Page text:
The state of the race

I gotta admit, I don’t actually follow the polling all the closely, so I was pretty surprised to see the pervasiveness of Romney’s problems (via Nate Silver):

Romney  still has huge advantages in money and organization, but still, this does give one pause.   Actually, I think we may be about to see a terrific real-world experiment on just how effective negative ads can be (or not). I should imagine the Romney SuperPAC will go in with guns blazing in Michigan and Ohio.  We already know how Gingrich stands up (or fails to) against such an onslaught.  Presumably, it’s Santorum’s turn.

Where the money goes

Love this chart from Ezra:

In short, as Ezra says, the US Government is primarily an insurer with a large army.   Not that our political debate reflects this fact at all.

Catholicism for all

I like the conclusion to Jon Cohn’s post on the Catholic Bishops continued opposition to the Obama birth control compromise:

That is one big reason why the Obama Administration, acting on the recommendation of the Institute of Medicine, has decided to include birth control on the list of preventative treatments that insurers must cover without cost-sharing in the nation’s new universal health care scheme. The Bishops’ position, which the Republicans have now adopted as their own, is that religious leaders have the right to override that decision, even though it will affect employees who have no moral or religious qualms about birth control. Writing in NewsweekAndrew Sullivan captured the Bishops’ thinking perfectly: “Catholic doctrine should, according to the bishops’ spokesman, also apply to non-Catholics.”

Again, I have no idea how this plays politically – although, like Ed Kilgore and Greg Sargent, I think the Bishops may be isolating themselves by taking up a position that, according to the polls, even most Catholics oppose. But the principle seems pretty clear to me.

The Bishops want a veto over public policy. And the Republicans want to give it to them.

Meanwhile, former Bush speechwriter Michael Gerson thinks (or at least pretends to) that this is an epic blunder:

Fourth, with a single miscalculation, Obama has managed to unite economic and social conservatives in outrage against government activism and energize religious conservatives in a way Mitt Romney could never manage. Culture-war debates in America are evenly divided. But the objects of culture-war aggression do not easily forget.

If Obama is playing a political chess game, he has just sacrificed his queen, a rook and all his bishops. It would have to be a deep game indeed.

I think Gerson should stick to writing speeches.

Photo of the day

During this week’s Slate Political Gabfest, David Plotz mentioned this movie poster that struck him as hilarious.  I have to agree.  The movie is now in my Netflix queue.

A Mike Nichols film, no less.

(George) Romney for President

Nice piece on George Romney in the Post yesterday that, more than anything, was a dramatic illustration of just how far to the right the Republican party has moved (and no the Democratic party has not moved left by anything near the equivalent amount).   I was listening to something last week (can’t remember, a podcast, NPR?) and it was mentioned that, of course, George Romney simply would not be a Republican today.  Here’s a little bit about a man who was running for the Republican nomination in 1964:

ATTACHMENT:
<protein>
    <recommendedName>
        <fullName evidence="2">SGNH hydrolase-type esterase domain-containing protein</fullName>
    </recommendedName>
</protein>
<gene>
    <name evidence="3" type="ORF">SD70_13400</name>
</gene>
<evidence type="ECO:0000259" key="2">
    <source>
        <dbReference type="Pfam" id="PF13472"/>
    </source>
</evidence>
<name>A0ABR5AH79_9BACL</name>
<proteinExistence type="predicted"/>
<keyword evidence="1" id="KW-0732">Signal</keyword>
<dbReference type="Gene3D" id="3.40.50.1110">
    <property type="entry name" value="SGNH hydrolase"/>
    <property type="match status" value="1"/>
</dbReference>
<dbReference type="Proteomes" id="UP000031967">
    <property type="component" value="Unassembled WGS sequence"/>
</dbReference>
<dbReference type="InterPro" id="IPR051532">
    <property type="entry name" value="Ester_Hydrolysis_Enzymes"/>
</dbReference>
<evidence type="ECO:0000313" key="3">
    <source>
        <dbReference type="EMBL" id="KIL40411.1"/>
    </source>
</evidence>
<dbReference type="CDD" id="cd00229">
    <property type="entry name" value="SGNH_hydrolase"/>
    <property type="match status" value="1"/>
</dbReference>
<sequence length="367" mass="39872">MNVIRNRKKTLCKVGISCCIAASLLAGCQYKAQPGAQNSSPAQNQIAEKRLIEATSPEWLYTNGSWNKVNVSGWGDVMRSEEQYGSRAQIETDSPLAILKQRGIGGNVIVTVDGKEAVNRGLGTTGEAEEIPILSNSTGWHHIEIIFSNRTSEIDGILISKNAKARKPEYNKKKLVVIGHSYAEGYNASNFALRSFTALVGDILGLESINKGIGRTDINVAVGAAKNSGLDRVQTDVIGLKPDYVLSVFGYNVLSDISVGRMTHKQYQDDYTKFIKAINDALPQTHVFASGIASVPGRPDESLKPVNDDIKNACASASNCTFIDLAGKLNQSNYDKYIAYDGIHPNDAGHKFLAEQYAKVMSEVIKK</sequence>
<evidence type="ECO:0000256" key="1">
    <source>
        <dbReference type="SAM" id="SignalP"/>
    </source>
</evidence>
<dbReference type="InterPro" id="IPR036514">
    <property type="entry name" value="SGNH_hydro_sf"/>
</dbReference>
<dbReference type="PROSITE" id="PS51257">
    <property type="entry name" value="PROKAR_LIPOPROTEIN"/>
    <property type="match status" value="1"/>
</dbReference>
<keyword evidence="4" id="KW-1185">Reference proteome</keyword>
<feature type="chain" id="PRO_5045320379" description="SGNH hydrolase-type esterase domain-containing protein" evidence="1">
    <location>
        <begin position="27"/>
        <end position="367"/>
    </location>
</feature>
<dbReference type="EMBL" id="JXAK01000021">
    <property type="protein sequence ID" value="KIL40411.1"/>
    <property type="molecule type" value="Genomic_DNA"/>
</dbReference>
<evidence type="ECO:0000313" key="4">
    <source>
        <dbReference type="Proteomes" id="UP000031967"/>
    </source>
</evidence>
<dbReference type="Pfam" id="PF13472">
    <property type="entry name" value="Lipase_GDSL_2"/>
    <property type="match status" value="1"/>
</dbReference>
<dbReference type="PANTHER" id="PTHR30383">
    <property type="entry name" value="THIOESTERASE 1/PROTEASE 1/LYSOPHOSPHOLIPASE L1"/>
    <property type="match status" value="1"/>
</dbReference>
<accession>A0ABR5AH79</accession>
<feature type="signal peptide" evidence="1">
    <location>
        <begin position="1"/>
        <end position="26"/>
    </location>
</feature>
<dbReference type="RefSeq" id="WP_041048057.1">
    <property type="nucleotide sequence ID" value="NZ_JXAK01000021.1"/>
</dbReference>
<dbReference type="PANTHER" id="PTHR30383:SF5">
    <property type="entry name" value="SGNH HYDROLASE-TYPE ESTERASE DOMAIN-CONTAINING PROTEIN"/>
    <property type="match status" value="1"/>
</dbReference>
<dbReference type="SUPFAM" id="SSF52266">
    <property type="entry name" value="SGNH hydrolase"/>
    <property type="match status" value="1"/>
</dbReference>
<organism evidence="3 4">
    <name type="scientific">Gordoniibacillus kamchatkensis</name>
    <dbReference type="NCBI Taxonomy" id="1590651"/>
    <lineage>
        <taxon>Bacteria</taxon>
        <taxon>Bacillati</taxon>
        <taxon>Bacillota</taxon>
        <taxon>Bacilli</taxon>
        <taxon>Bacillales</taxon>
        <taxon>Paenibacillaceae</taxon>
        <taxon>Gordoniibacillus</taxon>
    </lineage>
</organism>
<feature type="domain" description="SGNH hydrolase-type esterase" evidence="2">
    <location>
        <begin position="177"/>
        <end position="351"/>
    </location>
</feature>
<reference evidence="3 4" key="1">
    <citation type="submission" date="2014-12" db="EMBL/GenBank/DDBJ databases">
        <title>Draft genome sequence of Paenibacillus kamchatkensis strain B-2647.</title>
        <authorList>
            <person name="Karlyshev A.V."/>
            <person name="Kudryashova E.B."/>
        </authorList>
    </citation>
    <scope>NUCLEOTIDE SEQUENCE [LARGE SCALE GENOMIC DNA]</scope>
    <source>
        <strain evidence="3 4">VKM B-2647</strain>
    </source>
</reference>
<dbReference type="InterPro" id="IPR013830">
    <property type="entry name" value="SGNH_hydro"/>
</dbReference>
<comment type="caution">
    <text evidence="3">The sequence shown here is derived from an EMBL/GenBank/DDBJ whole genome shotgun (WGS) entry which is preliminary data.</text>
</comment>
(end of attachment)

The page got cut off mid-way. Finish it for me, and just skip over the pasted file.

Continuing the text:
George Romney inhabited a different world. His executive career took place within a single company, American Motors Corp. There, his success rested on the pursuit of more fuel-efficient cars to compete with the gas-guzzling “dinosaurs” (in Romney’s words) of AMC’s larger competitors. Like Bain, AMC was emblematic of its time. Rooted in the industrial Midwest, its corporate philosophy recognized the connections among workers, managers, shareholders and communities. Romney the elder dismissed the “rugged individualism” touted by conservatives as “nothing but a political banner to cover up greed.” [emphasis mine]  Entrepreneurship was vital, but prosperity was not an individual product; it was generated within a community, through bargaining and compromises…

But the elder Romney also saw government as a powerful tool for generating broad-based prosperity. Elected governor in 1962 after helping lead a commission that updated Michigan’s Constitution to reduce gridlock, he broke with conservative Republicans and worked across party lines to establish a minimum wage, introduce the income tax, grant collective bargaining rights to public employees, significantly increase state education spending and develop more generous programs for the poor and the unemployed.

Ah, George, where are you now?  Of course, politicians like George Romney are still out there– we call them moderate or “business-friendly” Democrats.  And, as for today’s Republican party:

The biggest reason that the bipartisan political world of George Romney has vanished is the long-term movement of the Republican Party to the right.

The legacies are everywhere. When a prominent GOP senator describes President Obama’s 2009 stimulus package as the worst economic legislation since the creation of the income tax; when every Republican candidate, including Mitt Romney, scorns a budget deal with a 10-1 ratio of spending cuts to revenue increases; when the Republican House leader channelsAyn Rand in declaring that America’s “job creators are on strike”; when Romney dismisses concerns about growing inequality and the behavior of Wall Street as “envy”; the distance between contemporary Republican ideals and the vision of George Romney becomes plain.

Then again, it is entirely possible that, like George Romney, I am just an envious socialist who wants to punish rich people.

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